Interesting piece on the credit crisis, written by an economics reporter for the Times who ended up with a subprime mortgage and massive debt.
Unusual in being so unpitiable -- most stories I've read about people who get into debt situations involve automatic sympathy-getters like people with little financial understanding getting played by brokers, medical bills that pile up, educational debt, etc.
With this guy, I think, "You bought a home in full consciousness that you couldn't afford it, and your wife thought she could still shop at JCrew and Whole Foods on an income of less than $3k a month. Your problems are unfortunate but unsurprising."
There's probably much more of this kind of upper middle class magical thinking ("regardless of my actual take-home income, I am The Kind of Person Who Owns a Home and Buys Good Chese") than I realize. But it still manages to surprise me, I suppose because my parents were just the opposite -- they never developed a taste for the upper middle class lifestyle until they had so much income that they could afford it easily. (E.g. they didn't fly for a vacation to which they could drive until they'd built up comfortable college funds.)
I suspect people like my parents tend to be scorned by the taste-first-money-later sort as nouveau riche, but there's a lot to be said for being cheerily unaware that there's anything better than domestic beer, Wal-Mart groceries and staying with family or friends for every vacation.
However, it is probably an innocence that can exist only for people who grew up with little money and who live in rural areas where almost no one has better stuff to be envied. I can see how someone who lives near D.C. and works in the media would have trouble realizing that he doesn't have the money to live like his colleagues.
May 15, 2009 at 10:37 AM
PG, I agree... except for the last paragraph. Almost everyone around me growing up had - and spent - more money. But my parents just insisted that we didn't need it those things and that we'd live well within our means. It kind of sucked at first, but I got used to it, and now I am very grateful for it.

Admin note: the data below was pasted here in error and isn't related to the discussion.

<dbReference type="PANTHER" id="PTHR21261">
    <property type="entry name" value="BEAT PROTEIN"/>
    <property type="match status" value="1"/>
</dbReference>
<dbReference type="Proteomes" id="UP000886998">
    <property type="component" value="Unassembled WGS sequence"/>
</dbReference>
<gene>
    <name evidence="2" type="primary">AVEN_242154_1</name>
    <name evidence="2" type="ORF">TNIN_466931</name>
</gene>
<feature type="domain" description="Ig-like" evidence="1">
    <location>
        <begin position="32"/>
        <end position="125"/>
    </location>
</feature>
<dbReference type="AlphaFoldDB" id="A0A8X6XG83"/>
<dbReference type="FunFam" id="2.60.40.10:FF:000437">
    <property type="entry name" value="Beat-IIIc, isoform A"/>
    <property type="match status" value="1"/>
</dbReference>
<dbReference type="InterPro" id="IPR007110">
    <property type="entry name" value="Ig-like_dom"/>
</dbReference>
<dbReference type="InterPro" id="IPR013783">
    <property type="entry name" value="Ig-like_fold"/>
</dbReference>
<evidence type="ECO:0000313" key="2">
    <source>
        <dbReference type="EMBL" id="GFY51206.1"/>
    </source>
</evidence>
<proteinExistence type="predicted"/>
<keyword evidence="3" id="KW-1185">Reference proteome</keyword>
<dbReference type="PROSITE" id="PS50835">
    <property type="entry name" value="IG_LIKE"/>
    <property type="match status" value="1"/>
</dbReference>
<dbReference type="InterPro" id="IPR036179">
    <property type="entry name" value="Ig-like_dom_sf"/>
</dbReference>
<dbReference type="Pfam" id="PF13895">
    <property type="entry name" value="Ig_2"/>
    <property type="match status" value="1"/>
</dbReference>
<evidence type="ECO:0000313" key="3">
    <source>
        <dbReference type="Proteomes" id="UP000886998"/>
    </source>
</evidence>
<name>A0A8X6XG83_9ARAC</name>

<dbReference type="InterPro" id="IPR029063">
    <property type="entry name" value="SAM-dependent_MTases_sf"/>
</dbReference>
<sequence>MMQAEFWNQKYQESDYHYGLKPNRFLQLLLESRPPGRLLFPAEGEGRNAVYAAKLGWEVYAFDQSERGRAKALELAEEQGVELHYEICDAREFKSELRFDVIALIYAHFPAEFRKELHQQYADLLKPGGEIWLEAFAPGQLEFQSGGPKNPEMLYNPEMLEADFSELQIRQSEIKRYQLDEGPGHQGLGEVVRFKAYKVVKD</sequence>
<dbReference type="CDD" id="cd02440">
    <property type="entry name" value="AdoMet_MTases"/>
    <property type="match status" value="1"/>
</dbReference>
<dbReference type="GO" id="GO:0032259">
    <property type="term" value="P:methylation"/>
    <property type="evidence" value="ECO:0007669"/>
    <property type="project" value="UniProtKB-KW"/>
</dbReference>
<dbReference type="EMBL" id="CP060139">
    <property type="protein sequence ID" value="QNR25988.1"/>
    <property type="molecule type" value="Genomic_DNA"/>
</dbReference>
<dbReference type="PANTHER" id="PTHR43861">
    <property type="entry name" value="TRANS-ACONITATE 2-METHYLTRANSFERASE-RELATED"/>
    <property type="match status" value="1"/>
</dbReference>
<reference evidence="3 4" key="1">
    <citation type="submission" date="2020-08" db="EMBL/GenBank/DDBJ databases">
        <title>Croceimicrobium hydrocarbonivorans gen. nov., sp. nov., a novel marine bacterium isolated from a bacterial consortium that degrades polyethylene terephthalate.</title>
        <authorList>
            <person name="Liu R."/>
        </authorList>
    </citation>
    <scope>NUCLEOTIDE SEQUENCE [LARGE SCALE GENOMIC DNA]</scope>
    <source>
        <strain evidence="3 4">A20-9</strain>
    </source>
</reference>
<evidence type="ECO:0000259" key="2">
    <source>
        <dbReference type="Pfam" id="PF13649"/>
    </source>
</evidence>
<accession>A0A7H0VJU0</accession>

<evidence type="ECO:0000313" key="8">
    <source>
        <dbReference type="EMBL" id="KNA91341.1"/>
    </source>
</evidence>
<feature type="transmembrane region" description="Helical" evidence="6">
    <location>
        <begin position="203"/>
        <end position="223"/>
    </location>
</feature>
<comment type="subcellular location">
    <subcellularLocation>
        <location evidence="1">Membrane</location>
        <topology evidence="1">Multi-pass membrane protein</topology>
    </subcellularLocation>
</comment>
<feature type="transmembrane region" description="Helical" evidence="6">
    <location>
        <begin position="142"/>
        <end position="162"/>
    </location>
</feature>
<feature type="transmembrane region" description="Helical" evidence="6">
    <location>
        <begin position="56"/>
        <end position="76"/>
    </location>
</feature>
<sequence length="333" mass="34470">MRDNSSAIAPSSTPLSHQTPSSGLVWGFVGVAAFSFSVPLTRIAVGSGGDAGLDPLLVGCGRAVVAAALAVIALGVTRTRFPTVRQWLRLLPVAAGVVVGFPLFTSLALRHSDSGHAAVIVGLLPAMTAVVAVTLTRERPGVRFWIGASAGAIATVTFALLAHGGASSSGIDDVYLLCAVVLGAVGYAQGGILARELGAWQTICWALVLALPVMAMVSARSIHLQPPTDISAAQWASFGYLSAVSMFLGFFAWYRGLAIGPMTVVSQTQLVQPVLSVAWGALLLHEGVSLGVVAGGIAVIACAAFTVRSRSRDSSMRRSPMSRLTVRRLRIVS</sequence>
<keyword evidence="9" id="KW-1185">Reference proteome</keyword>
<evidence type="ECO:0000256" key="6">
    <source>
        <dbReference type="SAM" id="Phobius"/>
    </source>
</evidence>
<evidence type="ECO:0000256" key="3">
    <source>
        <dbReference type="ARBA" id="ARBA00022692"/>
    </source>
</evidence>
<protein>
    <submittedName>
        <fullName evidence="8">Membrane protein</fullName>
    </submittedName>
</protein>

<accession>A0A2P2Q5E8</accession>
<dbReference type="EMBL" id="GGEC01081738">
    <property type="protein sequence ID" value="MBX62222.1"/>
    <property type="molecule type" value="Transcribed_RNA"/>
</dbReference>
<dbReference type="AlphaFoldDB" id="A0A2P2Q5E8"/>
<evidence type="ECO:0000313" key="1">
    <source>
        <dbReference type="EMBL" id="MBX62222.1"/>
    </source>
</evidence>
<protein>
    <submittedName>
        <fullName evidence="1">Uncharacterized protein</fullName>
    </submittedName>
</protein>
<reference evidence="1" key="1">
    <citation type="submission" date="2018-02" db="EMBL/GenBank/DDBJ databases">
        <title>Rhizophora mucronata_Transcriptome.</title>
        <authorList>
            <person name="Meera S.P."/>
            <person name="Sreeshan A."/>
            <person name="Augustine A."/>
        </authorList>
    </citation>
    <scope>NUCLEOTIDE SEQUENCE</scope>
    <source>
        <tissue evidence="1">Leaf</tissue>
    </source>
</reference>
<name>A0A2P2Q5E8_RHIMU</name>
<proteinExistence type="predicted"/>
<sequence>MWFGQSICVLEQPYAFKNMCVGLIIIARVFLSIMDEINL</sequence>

Another note about that article.... after child support, alimony and taxes, that writer was taking home less than 28 cents for every dollar he earned?
May 15, 2009 at 08:53 PM
Such unsympathetic characters in the piece - especially the entitled second wife. It seems though that he was rescued in part by a book contract/advance but is still living in the house without paying a mortgage and waiting to be physically evicted. I don't expect reporters to be specialists, even those who write about finance, but is it asking too much to hope that they be decent people? He fails spectacularly on all counts
May 16, 2009 at 01:36 AM
I enjoyed this read. I like how he's actually taking responsibility for putting himself in the position he's in and explaining how it was fairly easy for it to happen. He doesn't doesn't expect sympathy like so many others in the same situation.
He must have had a pretty bad divorce, I mean, geez, that is some crazy alimony and child support. Remind me never to get divorced, or to at least higher a better attorney than he did.
May 16, 2009 at 08:45 PM
$4k a month in alimony and child support isn't that strange -- he's supporting one person on almost $3k a month while his ex-wife is supporting herself and their two children on just over $1k more per month. At that level of alimony, I'm guessing his first wife stayed at home and his second wife anticipated being able to do the same. One middle-class man cannot afford to support two families if neither mother contributes to income. (I'd consider helping with the family business, as both my mother and my mother-in-law did, to be contributing to income, but there's not much that can be done to help with a reporter's work.)
In other words, it's not a matter of what kind of divorce you have so much as what kind of marriages you have. If you have a long marriage in which one spouse was primarily responsible for domestic work (childcare, etc.) and the other for wage work, then in a divorce the domestic worker will get custody of the kids and half the wage worker's income. If you've divided responsibilities in a more complicated and egalitarian fashion, such that both spouses have both wage and domestic responsibilities, then the divorce will be more complicated and equitable as well (more likely to have joint custody and no alimony).
May 20, 2009 at 10:44 AM
I found this article just... stunning. And after thinking about it for a while, I've concluded that his situation is due to a moral failing. He understood personal finance. He understood how to budget and that he should do it. He just chose not to. He chose to buy the house, rent the vacation house, buy JCrew, and buy good cheese. He's put his family in a horrible position for no discernible reason...
May 20, 2009 at 01:15 PM
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